My grandmother took me to see this film when I was 9 years old.It was at the start of the great polio scare in the U.K.The cinema was the Playhouse in Guildford situated in the Playhouse arcade,an area with rather twee shops(well,it was Guildford in 1950) and a teashop. Of course I wasn't aware that Ida Lupino had directed,co-produced and written "Never fear".For better or worse it was entirely her creature. In the movie business such power was rarely given to women. To my mind that makes her an auteur - or should that be auteuse? The one thing that stands out in my mind from that original viewing 55 years ago is that when polio struck the dancer the camera went out of focus and for years afterwards I thought that losing the focus of your eyes was a sign of the onset of polio.And they say that movies don't influence young children. In fact "never fear" has proved to be a well-made and effective movie in the genre now called rather unkindly "Disease of the Month". It's a very professional job by all concerned and if that sounds as if I am damning it with faint praise it is not the case. Anyone looking for "A woman's touch"(usually meant in a patronising and sexist way)will not find one.It stands up on it's on merits.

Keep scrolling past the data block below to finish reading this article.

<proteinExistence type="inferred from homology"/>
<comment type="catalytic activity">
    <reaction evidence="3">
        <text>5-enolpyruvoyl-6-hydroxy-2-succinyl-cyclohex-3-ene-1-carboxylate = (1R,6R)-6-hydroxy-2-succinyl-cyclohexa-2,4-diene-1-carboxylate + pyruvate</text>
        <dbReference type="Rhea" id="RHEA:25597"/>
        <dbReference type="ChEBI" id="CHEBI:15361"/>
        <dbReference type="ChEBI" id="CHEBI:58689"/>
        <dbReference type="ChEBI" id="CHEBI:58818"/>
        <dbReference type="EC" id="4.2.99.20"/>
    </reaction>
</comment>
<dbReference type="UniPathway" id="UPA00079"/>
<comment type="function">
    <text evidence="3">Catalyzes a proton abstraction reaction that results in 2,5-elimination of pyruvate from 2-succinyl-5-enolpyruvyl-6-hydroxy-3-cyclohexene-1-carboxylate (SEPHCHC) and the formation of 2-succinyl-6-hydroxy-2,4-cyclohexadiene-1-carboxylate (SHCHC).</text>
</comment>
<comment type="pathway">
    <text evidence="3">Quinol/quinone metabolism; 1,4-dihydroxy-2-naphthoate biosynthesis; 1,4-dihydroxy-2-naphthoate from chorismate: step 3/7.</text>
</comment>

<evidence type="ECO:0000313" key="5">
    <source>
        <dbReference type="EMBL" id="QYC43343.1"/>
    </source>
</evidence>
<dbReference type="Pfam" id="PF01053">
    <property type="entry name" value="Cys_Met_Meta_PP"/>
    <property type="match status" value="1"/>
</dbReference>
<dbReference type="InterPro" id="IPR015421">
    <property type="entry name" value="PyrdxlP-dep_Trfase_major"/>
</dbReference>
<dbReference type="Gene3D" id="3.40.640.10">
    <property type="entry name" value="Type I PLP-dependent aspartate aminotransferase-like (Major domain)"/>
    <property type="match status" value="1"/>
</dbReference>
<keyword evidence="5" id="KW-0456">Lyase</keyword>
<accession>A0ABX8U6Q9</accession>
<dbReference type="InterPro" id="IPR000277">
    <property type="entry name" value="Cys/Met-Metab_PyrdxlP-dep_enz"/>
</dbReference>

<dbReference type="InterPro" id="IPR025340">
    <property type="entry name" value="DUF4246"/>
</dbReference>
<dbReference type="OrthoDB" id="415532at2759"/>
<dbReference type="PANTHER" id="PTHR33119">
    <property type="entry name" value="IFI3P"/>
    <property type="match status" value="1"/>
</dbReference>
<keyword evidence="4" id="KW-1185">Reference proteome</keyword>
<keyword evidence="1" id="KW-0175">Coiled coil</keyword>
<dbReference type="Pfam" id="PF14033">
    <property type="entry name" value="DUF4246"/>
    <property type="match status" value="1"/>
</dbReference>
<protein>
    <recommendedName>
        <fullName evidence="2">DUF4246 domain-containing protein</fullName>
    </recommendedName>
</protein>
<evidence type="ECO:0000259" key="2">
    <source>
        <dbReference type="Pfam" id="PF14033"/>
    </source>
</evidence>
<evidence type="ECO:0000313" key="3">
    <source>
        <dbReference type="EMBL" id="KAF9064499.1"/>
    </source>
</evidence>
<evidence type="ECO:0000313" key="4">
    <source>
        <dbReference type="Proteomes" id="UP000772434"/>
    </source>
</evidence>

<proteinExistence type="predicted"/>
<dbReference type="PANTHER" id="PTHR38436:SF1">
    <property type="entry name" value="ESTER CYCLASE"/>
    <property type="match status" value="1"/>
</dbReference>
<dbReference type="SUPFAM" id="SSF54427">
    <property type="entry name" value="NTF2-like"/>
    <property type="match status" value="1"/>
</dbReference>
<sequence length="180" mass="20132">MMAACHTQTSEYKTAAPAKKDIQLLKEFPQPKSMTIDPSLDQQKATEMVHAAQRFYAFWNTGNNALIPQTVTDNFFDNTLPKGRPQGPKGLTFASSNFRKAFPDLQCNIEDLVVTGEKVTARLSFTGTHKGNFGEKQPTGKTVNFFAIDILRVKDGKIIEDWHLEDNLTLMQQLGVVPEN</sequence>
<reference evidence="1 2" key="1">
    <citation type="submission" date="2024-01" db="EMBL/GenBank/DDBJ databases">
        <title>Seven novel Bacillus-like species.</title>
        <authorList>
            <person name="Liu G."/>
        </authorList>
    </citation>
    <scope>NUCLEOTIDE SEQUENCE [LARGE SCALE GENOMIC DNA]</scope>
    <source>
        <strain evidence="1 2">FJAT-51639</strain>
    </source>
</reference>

A dancer who has just gotten engaged to her partner and choreographer and is about to embark on a major career is devastated to learn that she has contracted polio.
October 11, 2020